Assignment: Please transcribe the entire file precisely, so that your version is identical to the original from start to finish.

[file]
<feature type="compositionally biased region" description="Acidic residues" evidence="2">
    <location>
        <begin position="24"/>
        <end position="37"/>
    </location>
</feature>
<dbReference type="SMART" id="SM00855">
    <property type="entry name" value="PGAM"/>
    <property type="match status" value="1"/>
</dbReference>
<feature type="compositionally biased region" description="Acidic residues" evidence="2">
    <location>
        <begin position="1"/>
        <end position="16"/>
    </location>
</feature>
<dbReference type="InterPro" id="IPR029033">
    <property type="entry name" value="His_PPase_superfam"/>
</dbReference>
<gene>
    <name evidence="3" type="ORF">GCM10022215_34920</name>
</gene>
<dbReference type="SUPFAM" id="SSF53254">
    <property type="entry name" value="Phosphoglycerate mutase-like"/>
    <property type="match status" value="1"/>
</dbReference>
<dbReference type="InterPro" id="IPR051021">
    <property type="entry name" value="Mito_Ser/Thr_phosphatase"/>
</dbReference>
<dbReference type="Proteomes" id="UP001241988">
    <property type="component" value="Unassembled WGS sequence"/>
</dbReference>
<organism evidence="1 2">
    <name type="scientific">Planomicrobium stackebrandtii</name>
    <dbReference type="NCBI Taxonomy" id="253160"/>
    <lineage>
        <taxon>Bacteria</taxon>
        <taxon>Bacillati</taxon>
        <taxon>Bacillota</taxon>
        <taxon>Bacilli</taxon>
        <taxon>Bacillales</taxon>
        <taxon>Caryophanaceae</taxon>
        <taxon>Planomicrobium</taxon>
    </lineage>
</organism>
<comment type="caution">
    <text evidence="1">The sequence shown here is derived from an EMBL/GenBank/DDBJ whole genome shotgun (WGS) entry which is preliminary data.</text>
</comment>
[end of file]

<feature type="compositionally biased region" description="Acidic residues" evidence="2">
    <location>
        <begin position="24"/>
        <end position="37"/>
    </location>
</feature>
<dbReference type="SMART" id="SM00855">
    <property type="entry name" value="PGAM"/>
    <property type="match status" value="1"/>
</dbReference>
<feature type="compositionally biased region" description="Acidic residues" evidence="2">
    <location>
        <begin position="1"/>
        <end position="16"/>
    </location>
</feature>
<dbReference type="InterPro" id="IPR029033">
    <property type="entry name" value="His_PPase_superfam"/>
</dbReference>
<gene>
    <name evidence="3" type="ORF">GCM10022215_34920</name>
</gene>
<dbReference type="SUPFAM" id="SSF53254">
    <property type="entry name" value="Phosphoglycerate mutase-like"/>
    <property type="match status" value="1"/>
</dbReference>
<dbReference type="InterPro" id="IPR051021">
    <property type="entry name" value="Mito_Ser/Thr_phosphatase"/>
</dbReference>
<dbReference type="Proteomes" id="UP001241988">
    <property type="component" value="Unassembled WGS sequence"/>
</dbReference>
<organism evidence="1 2">
    <name type="scientific">Planomicrobium stackebrandtii</name>
    <dbReference type="NCBI Taxonomy" id="253160"/>
    <lineage>
        <taxon>Bacteria</taxon>
        <taxon>Bacillati</taxon>
        <taxon>Bacillota</taxon>
        <taxon>Bacilli</taxon>
        <taxon>Bacillales</taxon>
        <taxon>Caryophanaceae</taxon>
        <taxon>Planomicrobium</taxon>
    </lineage>
</organism>
<comment type="caution">
    <text evidence="1">The sequence shown here is derived from an EMBL/GenBank/DDBJ whole genome shotgun (WGS) entry which is preliminary data.</text>
</comment>